How to…Be a Game Designer

Gaming console, computer, and cellphone.

Becoming a game designer is much easier than people initially believe. All you need to start is your imagination, hard work, and dedication.
Being a game designer means you can be one of two things: the person that focuses on the technical side of the game, such as the coding and the mechanics, and the person that focuses more on the design part of the game, like designing the characters, weapons, and the backgrounds.
It is very imperative that an aspiring game designer is always prepared to continue learning. Learning new things that go hand-in-hand with this career can definitely be beneficial down the line in while on the job.
Bill Gates stated, “If you never stop learning, you will never stop seeing possibilities”.
John P. Doran has a website article dedicated to giving 12 tips for starting game designers. The tips that are listed on there are very helpful and undoubtedly resourceful for upcoming game designers who have no idea where to really start. The link to the article will be located at the end of the selection.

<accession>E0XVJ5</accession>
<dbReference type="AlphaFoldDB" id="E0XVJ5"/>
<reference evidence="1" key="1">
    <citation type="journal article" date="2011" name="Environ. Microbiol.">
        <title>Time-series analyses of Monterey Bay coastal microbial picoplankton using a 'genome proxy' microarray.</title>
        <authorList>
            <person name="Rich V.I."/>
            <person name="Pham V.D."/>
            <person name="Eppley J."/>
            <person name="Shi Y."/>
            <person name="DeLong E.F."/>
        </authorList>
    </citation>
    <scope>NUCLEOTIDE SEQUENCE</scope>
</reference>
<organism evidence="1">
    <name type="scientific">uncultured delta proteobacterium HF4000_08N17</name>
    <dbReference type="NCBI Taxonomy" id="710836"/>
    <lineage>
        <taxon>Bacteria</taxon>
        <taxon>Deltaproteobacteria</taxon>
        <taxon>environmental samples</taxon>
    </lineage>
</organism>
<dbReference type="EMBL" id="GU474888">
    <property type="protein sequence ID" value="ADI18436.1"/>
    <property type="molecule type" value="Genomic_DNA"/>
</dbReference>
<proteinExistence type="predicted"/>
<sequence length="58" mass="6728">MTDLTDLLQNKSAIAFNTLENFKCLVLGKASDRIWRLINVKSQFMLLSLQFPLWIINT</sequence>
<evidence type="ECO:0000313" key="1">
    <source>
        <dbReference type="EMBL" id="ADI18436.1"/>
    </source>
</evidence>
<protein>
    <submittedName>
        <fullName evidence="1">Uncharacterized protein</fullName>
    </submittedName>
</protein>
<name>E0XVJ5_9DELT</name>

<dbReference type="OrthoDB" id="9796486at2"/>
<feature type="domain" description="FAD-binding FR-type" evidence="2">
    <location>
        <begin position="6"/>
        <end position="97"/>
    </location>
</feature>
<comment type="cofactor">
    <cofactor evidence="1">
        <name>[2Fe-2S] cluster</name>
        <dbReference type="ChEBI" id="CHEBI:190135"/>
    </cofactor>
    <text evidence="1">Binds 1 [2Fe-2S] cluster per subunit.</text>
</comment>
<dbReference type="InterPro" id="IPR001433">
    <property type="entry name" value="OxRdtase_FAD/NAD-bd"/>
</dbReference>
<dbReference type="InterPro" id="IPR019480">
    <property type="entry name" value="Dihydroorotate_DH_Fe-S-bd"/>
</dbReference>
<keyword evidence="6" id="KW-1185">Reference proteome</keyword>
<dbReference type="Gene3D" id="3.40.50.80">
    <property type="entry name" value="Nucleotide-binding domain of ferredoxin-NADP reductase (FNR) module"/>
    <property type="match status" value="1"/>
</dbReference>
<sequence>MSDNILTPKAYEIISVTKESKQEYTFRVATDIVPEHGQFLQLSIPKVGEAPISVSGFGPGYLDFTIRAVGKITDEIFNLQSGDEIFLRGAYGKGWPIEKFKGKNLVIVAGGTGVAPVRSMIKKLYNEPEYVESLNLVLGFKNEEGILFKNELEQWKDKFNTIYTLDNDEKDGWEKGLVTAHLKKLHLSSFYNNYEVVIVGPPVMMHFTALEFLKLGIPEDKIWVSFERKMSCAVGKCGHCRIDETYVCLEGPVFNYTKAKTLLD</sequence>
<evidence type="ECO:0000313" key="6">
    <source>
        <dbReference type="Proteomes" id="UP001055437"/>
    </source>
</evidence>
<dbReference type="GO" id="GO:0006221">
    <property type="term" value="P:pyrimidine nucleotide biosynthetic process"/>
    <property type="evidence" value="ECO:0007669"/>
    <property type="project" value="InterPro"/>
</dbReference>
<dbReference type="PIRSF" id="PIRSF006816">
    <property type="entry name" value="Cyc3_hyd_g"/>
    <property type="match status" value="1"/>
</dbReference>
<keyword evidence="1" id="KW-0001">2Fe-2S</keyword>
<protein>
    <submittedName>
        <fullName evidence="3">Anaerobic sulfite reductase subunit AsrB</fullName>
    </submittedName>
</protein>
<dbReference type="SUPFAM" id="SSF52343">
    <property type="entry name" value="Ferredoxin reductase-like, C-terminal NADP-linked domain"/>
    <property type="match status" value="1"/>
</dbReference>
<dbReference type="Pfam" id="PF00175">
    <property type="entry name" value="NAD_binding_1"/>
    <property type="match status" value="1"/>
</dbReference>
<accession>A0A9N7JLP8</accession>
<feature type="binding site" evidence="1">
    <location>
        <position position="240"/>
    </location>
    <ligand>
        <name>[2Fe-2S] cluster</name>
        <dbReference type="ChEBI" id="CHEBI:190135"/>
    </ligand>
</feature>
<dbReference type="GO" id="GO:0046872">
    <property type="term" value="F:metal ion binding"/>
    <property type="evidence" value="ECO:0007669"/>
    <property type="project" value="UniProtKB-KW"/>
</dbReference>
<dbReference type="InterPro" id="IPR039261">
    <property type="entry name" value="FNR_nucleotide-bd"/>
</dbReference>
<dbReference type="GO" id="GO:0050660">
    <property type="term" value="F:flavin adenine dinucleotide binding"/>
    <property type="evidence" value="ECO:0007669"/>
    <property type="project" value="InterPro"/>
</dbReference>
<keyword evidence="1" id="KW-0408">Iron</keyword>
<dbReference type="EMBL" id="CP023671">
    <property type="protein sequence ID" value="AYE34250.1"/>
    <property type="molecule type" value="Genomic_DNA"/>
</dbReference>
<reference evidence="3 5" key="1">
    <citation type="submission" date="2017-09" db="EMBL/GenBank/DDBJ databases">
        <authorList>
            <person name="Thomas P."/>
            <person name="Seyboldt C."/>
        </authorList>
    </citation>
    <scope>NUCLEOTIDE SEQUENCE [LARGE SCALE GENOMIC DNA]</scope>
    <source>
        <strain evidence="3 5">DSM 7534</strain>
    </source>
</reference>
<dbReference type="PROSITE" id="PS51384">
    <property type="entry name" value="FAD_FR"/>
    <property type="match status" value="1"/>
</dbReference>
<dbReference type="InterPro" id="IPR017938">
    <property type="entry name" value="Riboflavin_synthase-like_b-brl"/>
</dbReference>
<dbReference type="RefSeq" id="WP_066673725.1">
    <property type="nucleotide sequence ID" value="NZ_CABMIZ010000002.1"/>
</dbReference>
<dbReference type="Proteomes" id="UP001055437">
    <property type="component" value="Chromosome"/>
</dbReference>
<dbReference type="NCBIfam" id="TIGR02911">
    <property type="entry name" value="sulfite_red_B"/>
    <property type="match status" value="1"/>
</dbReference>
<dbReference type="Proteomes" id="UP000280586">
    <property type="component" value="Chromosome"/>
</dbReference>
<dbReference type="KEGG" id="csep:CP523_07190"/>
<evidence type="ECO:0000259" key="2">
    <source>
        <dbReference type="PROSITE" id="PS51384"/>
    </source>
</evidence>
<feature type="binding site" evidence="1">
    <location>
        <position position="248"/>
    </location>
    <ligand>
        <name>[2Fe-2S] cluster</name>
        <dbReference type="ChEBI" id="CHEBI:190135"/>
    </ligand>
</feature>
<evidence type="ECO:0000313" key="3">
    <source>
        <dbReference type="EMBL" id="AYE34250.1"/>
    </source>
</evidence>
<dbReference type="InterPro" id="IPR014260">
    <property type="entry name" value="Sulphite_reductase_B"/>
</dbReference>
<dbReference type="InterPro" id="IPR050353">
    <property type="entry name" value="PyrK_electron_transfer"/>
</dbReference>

One of the tips discusses how it is important to plan before starting on a project. Planning is the very first thing that a game designer must do so they do not lose track of what they want to do for the final product, and so that they know what needs to be reviewed corrected throughout.
Doran quotes  Benjamin Franklin stating that “by failing to prepare, you are preparing to fail”.
Additional useful and equally important tips are that you should not be afraid to make mistakes and that you should never give up. These are the most crucial parts of becoming a game designer as mistakes happen.
Mistakes are very common in the human race and frankly, cannot be avoided no matter how much preparation you do to prevent them. It is only expected that mistakes will be made when first creating a product.
Something else to consider is to always try your best not to get too wrapped up in any mistakes that have been made when it comes to making a game. Giving up is not an option, as if you give up then you won’t produce a good game later on, which is what every game designer’s overall goal should be.
“Only those who dare to fail greatly can achieve greatly,” states Robert F. Kennedy.
Here is the link to John P. Doran’s article:

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